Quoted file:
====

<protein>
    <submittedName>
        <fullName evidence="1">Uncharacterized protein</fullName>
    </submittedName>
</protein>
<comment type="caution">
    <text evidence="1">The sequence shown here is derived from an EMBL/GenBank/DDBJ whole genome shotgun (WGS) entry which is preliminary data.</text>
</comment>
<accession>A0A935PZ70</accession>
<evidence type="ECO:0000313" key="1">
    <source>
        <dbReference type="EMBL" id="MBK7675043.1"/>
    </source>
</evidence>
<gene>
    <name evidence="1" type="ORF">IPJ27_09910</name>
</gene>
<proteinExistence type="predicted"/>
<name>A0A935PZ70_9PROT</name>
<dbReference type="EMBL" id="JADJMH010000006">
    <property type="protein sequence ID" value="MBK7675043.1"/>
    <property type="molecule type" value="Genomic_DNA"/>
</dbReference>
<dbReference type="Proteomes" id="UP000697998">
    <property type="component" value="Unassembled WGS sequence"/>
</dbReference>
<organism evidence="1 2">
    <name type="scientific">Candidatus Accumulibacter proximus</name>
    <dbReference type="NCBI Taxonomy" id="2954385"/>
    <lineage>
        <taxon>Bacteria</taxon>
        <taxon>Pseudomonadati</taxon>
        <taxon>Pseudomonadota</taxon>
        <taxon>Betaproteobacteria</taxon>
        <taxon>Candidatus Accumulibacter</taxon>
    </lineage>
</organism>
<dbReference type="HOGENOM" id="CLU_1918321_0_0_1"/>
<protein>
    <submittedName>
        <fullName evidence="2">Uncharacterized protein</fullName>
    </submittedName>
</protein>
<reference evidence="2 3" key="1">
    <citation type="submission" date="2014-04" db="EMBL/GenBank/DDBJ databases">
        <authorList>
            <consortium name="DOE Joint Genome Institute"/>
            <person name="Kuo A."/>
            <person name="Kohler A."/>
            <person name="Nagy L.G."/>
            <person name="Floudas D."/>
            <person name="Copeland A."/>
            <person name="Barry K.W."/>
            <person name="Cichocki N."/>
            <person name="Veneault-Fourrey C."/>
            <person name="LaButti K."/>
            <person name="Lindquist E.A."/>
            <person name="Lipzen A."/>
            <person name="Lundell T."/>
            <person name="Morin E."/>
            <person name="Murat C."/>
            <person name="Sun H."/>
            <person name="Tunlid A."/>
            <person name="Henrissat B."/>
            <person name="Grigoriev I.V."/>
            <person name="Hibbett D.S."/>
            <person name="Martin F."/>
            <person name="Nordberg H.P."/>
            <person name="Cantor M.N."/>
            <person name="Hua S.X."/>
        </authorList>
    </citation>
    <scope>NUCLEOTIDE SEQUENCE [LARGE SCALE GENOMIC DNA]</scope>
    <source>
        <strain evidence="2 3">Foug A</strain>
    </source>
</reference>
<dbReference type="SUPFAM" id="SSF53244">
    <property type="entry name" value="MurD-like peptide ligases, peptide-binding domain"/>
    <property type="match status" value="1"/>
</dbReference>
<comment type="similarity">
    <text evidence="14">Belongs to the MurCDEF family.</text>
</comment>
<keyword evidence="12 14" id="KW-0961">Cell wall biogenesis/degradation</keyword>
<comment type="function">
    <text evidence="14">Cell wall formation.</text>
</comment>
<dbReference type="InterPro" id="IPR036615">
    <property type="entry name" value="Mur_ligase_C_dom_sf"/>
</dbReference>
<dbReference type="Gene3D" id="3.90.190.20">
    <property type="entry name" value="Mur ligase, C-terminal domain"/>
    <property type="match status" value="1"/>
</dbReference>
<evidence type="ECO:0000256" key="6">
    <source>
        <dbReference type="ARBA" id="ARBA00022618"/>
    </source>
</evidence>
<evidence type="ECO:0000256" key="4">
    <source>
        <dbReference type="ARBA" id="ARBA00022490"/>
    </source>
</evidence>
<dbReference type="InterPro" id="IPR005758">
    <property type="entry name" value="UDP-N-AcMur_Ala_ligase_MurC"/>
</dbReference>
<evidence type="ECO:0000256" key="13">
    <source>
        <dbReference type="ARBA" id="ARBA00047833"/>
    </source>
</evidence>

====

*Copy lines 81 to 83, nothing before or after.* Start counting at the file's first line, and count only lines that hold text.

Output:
</dbReference>
<comment type="similarity">
    <text evidence="14">Belongs to the MurCDEF family.</text>